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Hi David,

Apologies for the last minute questions. I have 2 doubts with respect to the below question from GARP's 2013 sample questions.

I understand that collateral in general reduces exposure,....although there are specific instances where it can increase exposure as well (example - collateral posted by counterpart A with counterpart B exceeds the actual exposure that counterpart B faces with respect to A).

They calculate the worst case change in value of

My approach was to calculate the worst case change in value of

Treasury note with an effective price volatility of 8%. The correlation between the exposure and the U.S.

Treasury note is zero. Changes in the value of the overall position (exposure plus collateral) are calculated for

a 10-day horizon at a 95% confidence interval (assume a year of 250 days). Which of the following would one

expect to observe from this analysis?

between remargining periods.

between remargining periods.

between remargining periods.

between remargining periods.

Correct answer: c

The overall volatility of the position: (.06^2 + .08^2)^0.5 = 10%

Thus the worst case change in the value of this position (exposure + collateral) is:

-1.96 * 10% * (10/250)0.5 = -3.92%

Thus, the collateral mitigates the exposure today while increasing the volatility of the position in the future.

Apologies for the last minute questions. I have 2 doubts with respect to the below question from GARP's 2013 sample questions.

**How do we infer from the below data if collateral increases or decreases**

Doubt 1 -Doubt 1 -

**current exposure ??**I understand that collateral in general reduces exposure,....although there are specific instances where it can increase exposure as well (example - collateral posted by counterpart A with counterpart B exceeds the actual exposure that counterpart B faces with respect to A).

**Doubt 2 -**With regards to the impact of collateral on exposure volatility between remargining periods, I have a concern with how GARP has presented the answer.They calculate the worst case change in value of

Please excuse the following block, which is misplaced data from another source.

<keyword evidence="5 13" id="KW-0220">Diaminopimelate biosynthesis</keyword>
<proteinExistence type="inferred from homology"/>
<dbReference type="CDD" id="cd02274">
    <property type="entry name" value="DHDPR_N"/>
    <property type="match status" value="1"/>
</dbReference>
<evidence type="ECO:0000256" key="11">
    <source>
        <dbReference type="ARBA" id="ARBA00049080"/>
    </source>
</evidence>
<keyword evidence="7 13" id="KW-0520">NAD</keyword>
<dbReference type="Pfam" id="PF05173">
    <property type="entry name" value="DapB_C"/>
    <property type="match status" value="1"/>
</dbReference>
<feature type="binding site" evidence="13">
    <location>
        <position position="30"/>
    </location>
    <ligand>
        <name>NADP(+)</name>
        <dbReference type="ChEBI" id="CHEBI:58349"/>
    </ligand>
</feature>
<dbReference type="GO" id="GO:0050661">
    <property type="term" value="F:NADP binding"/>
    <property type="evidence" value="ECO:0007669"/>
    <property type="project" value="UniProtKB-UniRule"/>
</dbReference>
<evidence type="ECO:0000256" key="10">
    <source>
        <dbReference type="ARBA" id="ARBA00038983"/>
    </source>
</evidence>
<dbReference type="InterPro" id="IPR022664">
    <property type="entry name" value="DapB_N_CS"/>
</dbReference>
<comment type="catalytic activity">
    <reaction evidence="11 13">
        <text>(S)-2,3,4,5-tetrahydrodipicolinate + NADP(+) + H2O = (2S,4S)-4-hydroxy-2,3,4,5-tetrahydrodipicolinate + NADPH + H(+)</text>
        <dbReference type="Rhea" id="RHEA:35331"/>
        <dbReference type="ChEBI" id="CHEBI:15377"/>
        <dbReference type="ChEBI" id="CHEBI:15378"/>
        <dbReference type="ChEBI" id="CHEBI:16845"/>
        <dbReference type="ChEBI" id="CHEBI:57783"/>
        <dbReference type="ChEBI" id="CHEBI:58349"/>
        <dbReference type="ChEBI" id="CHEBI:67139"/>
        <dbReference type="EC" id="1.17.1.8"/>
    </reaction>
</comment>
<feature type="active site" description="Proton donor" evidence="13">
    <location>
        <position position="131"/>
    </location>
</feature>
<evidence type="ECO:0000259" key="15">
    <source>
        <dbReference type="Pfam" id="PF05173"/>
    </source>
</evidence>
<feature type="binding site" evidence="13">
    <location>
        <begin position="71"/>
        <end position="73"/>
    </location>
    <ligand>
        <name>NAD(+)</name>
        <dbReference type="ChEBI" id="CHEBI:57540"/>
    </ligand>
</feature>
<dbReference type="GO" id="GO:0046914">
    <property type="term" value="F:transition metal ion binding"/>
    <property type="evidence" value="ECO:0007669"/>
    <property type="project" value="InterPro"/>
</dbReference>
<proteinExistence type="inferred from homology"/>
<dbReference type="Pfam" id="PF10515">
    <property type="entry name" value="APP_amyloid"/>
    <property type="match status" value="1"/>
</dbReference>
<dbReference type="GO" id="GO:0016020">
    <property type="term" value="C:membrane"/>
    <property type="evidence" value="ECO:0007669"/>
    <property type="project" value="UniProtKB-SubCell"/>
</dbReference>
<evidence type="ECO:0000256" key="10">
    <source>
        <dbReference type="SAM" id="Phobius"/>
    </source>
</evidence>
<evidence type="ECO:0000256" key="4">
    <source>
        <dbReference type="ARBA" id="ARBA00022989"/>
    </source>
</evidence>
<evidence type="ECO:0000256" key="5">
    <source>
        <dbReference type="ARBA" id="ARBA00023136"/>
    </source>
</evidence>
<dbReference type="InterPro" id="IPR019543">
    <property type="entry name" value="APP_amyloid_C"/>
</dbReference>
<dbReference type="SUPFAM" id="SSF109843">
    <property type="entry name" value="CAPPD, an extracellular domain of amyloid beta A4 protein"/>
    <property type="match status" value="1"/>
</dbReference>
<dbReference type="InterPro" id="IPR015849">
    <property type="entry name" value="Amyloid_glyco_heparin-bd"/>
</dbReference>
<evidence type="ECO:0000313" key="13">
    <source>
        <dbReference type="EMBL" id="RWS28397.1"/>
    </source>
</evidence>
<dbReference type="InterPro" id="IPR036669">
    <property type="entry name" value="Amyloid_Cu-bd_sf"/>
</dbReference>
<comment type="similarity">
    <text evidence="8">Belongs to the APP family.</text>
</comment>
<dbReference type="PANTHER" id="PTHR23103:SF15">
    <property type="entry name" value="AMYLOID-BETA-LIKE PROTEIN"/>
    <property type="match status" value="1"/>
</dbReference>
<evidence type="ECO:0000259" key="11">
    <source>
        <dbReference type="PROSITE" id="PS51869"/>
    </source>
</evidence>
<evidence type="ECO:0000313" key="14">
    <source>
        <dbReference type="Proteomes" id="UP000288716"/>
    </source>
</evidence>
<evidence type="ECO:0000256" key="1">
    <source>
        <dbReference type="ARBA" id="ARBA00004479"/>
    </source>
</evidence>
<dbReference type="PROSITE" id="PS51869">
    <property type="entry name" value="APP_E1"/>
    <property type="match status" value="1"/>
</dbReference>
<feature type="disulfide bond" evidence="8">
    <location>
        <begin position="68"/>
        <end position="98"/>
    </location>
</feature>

**collateral**and the worst case change in the value of**exposure with collateral**and then arrive at the conclusion that collateral increases volatility.My approach was to calculate the worst case change in value of

**exposure****without collateral**and the worst case change in the value of**exposure with collateral**and then arrive at the conclusion that collateral increases volatility of exposure. Is there a logic behind GARP's way of approaching the question please ?**GARP Question**

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11.An underlying exposure with an effective annual price volatility of 6% is collateralized by a 10-year U.S.-----------------------------------------------------------------------------------------------------------------

11.

Treasury note with an effective price volatility of 8%. The correlation between the exposure and the U.S.

Treasury note is zero. Changes in the value of the overall position (exposure plus collateral) are calculated for

a 10-day horizon at a 95% confidence interval (assume a year of 250 days). Which of the following would one

expect to observe from this analysis?

**a.**The presence of collateral increases the current exposure and increases the volatility of the exposurebetween remargining periods.

**b.**The presence of collateral increases the current exposure, but decreases the volatility of the exposurebetween remargining periods.

**c.**The presence of collateral decreases the current exposure, but increases the volatility of the exposurebetween remargining periods.

**d.**The presence of collateral decreases the current exposure and decreases the volatility of the exposurebetween remargining periods.

Correct answer: c

**Explanation:**Worse case change for the value of the collateral is: -1.96 * 8% * (10/250)0.5 = -3.136%The overall volatility of the position: (.06^2 + .08^2)^0.5 = 10%

Thus the worst case change in the value of this position (exposure + collateral) is:

-1.96 * 10% * (10/250)0.5 = -3.92%

Thus, the collateral mitigates the exposure today while increasing the volatility of the position in the future.

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